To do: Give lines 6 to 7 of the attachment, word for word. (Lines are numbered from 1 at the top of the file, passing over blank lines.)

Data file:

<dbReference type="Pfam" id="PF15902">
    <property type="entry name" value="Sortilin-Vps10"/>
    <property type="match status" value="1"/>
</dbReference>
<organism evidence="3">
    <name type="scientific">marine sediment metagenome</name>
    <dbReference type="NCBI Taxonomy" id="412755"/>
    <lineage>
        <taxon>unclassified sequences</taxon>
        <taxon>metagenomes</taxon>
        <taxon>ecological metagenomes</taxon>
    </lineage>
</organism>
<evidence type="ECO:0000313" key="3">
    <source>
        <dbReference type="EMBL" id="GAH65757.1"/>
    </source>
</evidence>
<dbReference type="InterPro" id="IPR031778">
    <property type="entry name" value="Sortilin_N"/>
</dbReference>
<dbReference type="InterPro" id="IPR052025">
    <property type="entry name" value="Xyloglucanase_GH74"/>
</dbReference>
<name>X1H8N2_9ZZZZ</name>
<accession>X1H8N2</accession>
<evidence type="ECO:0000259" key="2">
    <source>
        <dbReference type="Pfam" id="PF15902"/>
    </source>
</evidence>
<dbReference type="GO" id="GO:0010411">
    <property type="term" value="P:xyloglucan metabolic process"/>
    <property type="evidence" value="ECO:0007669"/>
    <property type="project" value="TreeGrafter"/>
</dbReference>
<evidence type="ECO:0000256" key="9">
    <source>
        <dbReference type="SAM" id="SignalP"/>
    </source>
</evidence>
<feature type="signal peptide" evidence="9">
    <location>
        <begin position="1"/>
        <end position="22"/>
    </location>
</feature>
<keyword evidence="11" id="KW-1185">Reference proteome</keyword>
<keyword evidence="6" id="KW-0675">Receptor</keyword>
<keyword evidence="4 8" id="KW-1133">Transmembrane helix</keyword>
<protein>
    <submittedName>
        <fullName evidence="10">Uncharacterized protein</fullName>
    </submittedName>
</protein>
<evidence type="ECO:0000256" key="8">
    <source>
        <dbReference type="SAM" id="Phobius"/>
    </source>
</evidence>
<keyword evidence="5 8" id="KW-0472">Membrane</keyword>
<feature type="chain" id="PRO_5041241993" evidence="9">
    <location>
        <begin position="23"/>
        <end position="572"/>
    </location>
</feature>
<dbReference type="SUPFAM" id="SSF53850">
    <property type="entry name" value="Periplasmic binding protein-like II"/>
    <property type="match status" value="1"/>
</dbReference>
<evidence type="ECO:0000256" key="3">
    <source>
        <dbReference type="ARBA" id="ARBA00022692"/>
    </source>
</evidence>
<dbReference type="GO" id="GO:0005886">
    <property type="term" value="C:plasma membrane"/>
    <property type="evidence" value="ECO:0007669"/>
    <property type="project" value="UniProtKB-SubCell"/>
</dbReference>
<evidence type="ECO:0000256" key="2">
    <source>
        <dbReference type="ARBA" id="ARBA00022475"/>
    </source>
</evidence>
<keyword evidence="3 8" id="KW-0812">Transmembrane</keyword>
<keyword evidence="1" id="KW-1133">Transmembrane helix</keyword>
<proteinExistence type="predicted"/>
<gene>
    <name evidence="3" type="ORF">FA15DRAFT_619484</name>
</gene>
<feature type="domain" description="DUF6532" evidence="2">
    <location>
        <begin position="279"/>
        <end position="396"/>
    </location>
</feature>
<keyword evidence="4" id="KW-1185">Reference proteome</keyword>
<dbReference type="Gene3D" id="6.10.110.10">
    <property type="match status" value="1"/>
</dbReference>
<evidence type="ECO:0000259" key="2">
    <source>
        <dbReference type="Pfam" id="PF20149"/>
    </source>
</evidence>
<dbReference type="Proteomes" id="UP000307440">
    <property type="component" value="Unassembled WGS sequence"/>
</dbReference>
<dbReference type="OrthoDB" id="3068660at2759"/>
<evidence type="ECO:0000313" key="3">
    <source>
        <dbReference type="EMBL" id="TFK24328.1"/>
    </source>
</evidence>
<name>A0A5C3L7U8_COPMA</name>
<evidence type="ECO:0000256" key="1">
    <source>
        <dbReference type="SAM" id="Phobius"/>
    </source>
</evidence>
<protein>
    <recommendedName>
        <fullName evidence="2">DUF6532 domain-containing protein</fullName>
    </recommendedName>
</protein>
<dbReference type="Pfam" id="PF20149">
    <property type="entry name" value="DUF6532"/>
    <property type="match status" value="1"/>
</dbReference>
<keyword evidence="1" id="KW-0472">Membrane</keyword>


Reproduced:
    <name type="scientific">marine sediment metagenome</name>
    <dbReference type="NCBI Taxonomy" id="412755"/>